Commenting on his son’s entry into electoral arena, the Chief Minister said it was the wish of the local people and he was not pushing his son into politics. “No one will vote for him just because he is my son. They will elect him only if he has got good qualities. I am proud of my son. He is liked by one and all in the constituency. I am sure he will win,” said Siddaramaiah.

Yatheendra’s name, however, had figured in a controversy two years ago. A lab in which Yatheendra was also a partner had bid for a contract to operate a laboratory at government-run Victoria Hospital in Bengaluru. After it became an issue, Yatheendra’s company decided to withdraw the bid.

One of his friends had defended him saying that just because he is the Chief Minister’s son, it was unfair to prevent him from doing legal business. “He would have provided affordable medical services to poor patients. The politics came in the way. He is a highly qualified doctor. He does not need to run a lab outside a government hospital for money,” said one of his friends.

Siddaramaiah has been highly active on social media these days and some people see Yatheendra’s behind this sudden change in his father’s attitude. “Yatheendra is personally involved in social media activities of his father. He won’t tweet for him, but oversees things and handles many related issues,” said a friend.

Speaking to News18 about his entry into politics, Yatheendra said he was wholeheartedly accepted by the people of Varuna constituency and being Siddaramaiah’s son was not the only criteria for him.

“Even if your father is a Chief Minister, you need to have leadership qualities. Otherwise you won’t succeed in politics. People accept you, if you are good to them,” he said.

Yatheendra explained that in the last one-and-a-half years, he has travelled across the constituency familiarising himself with local issues and people.

He refused to comment on his BJP rival and former chief minister BS Yeddyurappa’s son Vijayendra, saying he knows nothing about him and is not in a position to say anything. “Even if I lose, please don’t blame my father for it. It would be my defeat. Not my father’s. But I am winning certainly,” said Yatheendra.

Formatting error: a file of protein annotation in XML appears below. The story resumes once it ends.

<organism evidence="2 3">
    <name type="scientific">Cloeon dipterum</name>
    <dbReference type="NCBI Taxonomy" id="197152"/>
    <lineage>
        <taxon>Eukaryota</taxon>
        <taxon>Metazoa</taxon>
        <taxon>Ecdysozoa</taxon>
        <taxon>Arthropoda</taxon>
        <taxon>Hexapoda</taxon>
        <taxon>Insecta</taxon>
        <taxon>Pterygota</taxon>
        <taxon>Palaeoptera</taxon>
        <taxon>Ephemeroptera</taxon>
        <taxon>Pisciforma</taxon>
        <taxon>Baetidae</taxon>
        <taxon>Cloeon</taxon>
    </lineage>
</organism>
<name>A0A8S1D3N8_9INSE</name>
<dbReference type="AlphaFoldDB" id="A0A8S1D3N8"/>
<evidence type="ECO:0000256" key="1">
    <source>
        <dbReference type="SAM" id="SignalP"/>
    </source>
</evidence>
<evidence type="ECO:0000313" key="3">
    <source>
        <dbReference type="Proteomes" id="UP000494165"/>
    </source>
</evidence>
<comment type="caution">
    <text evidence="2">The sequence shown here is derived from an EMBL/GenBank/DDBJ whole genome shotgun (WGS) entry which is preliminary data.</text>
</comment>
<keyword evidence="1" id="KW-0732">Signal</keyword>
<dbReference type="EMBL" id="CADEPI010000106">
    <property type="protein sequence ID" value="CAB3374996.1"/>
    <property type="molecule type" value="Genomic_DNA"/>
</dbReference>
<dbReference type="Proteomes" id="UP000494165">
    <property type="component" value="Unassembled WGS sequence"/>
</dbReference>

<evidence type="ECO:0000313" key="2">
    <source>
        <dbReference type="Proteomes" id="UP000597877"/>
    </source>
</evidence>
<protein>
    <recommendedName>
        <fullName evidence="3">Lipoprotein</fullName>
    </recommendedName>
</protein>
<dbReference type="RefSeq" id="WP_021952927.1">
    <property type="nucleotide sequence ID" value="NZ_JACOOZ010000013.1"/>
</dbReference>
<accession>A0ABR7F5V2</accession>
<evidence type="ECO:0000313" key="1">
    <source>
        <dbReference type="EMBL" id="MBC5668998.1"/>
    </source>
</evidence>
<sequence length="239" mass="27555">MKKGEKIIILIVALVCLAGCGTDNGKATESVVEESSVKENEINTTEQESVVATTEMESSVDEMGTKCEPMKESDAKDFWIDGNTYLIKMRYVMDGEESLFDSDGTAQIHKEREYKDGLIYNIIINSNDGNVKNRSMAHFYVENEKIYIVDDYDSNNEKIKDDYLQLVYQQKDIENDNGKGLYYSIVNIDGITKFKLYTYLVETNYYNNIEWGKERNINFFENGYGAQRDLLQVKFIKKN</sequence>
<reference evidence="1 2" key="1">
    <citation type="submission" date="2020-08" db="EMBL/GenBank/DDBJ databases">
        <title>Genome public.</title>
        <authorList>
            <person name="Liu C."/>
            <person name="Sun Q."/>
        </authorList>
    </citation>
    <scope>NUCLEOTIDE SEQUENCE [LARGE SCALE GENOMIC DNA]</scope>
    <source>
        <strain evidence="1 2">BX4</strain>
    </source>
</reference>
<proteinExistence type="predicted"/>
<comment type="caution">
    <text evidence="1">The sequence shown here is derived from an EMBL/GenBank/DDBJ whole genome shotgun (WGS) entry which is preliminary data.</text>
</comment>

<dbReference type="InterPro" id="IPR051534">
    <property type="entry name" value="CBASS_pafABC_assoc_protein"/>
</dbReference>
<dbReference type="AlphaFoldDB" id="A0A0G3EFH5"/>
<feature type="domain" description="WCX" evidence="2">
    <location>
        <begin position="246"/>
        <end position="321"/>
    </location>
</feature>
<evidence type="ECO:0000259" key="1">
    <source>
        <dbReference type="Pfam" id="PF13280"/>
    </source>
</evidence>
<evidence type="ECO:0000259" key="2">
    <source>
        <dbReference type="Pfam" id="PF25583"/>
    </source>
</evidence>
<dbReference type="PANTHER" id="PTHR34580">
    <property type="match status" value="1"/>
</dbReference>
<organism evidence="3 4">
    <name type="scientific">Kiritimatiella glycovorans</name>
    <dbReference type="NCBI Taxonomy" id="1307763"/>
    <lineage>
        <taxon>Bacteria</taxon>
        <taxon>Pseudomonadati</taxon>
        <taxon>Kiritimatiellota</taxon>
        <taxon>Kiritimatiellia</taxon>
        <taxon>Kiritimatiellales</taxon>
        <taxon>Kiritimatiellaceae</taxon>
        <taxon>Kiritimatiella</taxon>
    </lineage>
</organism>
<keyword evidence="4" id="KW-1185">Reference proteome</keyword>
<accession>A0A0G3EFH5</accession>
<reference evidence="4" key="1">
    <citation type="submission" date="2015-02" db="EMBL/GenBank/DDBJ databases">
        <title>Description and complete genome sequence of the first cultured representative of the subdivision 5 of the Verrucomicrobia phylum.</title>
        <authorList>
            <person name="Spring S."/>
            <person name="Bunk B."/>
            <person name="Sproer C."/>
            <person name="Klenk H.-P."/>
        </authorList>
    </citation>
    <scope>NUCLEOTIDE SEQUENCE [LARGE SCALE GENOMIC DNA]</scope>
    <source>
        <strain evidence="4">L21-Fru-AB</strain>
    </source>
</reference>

Tabu Rao, his close friend and wife of KPCC working president Dinesh Gundurao, said Yatheendra would do very well in politics because he is “too humble and gentle”.

“You will never see a man like him. He is a gentle soul, extremely good. No Chief Minister’s son can be so down-to-earth like him. He will do well in public life. Yatheendra is also sharp and intelligent. He knows what is happening and how to handle tricky situations,” she said.

Former Congress leader H Vishwanath who joined the JD(S) over serious differences with Siddaramaiah said that Yatheendra was more like his mother. His mother Parvathi is known for humility and simplicity.

Santhosh Jayachandra, son of Law and Parliamentary Affairs minister TB Jayachandra, said that once he had seen Yatheendra and his mother travel in a city bus in Mysore.

“I was waiting at a traffic signal. A government bus was also waiting there. I was shocked to see mother and son sitting in that bus,” he said.

Will the MLA post change him if he wins from Varuna? Only time will tell.
| Edited by: Nitya Thirumalai